Lebanese American University


Learning revolution?

LAU panel discussion addresses the challenges facing the Lebanese educational system.

LAU faculty members discuss the challenges of the Lebanese educational system. From left: Dr. Tamer Amin, Juheina Fakhreddine, and Mona Shahine.

The panel discussion was organized by LAU's Department of Humanities and moderated by LAU English instructor Raghida Ibrahim.

The educational system needs to undergo a process of evolution rather than a revolution, said speakers at a March 28 panel discussion at LAU Beirut.

Swift technological advancements that have reshaped daily life have created the need for a new academic system.

But LAU English instructor Juheina Fakhreddine, one of the panelists, believes that academic strategies need to be gradually upgraded, and warned against calling for a “learning revolution.”

“A revolution in the educational system can be dangerous. Education doesn’t happen all of a sudden. It’s a process that takes time and effort,” she said.

The inability of students to discover their academic passion at the university is one of the major flaws of the Lebanese scholastic curriculum, Fakhreddine said.

“The problem lies in the Lebanese curriculum at schools,” she explained. “Despite all the subjects that students learn at school, they are unable to choose their preferred major and end up switching majors and shifting interests during their university years.”

Fakhreddine believes that grades ought to be replaced by a system that can stimulate passion for the learning experience. She said that the grading policy fosters students’ interest in test scores rather than cultivating their interests and critical-thinking skills.

In a Technology, Entertainment, Design (TED) video screened at the event, Sir Ken Robinson called for a learning revolution through personalized instruction. The renowned author, speaker and international adviser on education, creativity and human resources advised students “to enjoy rather than endure” their education.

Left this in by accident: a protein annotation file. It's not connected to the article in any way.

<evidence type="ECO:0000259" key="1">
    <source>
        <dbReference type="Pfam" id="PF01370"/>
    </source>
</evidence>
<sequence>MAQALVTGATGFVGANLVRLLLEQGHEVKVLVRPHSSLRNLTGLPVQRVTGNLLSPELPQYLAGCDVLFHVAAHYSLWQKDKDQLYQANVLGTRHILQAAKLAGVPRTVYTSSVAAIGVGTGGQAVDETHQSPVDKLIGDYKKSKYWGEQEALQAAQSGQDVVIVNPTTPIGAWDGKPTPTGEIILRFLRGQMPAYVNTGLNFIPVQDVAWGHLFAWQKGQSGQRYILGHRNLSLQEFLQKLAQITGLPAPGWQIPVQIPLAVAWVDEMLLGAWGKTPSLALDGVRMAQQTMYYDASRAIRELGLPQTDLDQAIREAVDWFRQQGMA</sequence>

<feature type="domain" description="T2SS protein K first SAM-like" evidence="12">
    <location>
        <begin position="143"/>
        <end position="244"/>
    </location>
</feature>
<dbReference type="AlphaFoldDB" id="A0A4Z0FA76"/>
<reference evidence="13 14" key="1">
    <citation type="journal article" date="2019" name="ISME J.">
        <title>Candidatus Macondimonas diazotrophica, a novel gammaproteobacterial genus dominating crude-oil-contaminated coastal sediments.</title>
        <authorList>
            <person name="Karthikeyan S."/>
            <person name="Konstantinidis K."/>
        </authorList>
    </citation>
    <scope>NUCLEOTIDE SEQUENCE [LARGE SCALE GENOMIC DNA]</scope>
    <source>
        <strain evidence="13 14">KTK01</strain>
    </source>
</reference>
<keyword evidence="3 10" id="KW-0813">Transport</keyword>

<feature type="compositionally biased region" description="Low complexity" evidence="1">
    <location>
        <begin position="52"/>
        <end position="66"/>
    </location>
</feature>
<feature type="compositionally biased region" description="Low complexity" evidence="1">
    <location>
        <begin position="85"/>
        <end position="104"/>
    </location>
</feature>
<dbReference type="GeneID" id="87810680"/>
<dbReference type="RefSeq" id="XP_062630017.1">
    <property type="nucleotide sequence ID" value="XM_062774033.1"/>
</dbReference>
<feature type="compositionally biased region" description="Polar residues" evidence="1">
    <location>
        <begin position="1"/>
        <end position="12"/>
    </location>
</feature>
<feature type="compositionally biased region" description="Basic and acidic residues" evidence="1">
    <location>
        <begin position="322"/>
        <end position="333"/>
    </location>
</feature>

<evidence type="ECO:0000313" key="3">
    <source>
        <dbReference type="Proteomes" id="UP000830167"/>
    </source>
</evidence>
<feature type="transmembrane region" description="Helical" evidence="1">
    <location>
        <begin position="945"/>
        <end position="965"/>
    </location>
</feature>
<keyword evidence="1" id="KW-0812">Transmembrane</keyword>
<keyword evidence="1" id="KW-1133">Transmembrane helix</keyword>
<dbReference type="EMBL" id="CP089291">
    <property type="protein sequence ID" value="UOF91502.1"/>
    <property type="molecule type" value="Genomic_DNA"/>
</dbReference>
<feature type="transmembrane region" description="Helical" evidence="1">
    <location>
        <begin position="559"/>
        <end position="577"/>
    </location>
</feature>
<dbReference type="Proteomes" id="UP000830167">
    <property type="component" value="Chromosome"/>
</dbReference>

While conceding the need for adapting the current global academic strategy, LAU English instructor Mona Shahine, another panelist, faulted Robinson’s lecture for not acknowledging societal factors affecting vocational choice.

“It is nice to tell people to follow their dreams but not everyone has the capital to do so,” Shahine said.

She voiced concern for Lebanon’s high school programs, which fit the “fast-food model” of standardization Robinson addressed.

“We have 45 universities that have spawned programs we do not really need. We do not study our markets,” Shahine said. “I agree with Robinson, in principle, that we need to customize the learning process,” she added.

The third panelist, Dr. Tamer Amin, assistant professor at LAU’s Department of Education, concurred with Shahine that Robinson’s theme of all individuals having a hidden talent was flawed.

Dr. Vahid Behmardi, chairperson of LAU’s Department of Humanities, who was present, echoed Shahine’s concern that students are generally unaware of the role of a liberal arts curriculum in shaping a well-rounded graduate.

The discussion was organized by LAU’s Department of Humanities and moderated by LAU English instructor Raghida Ibrahim.


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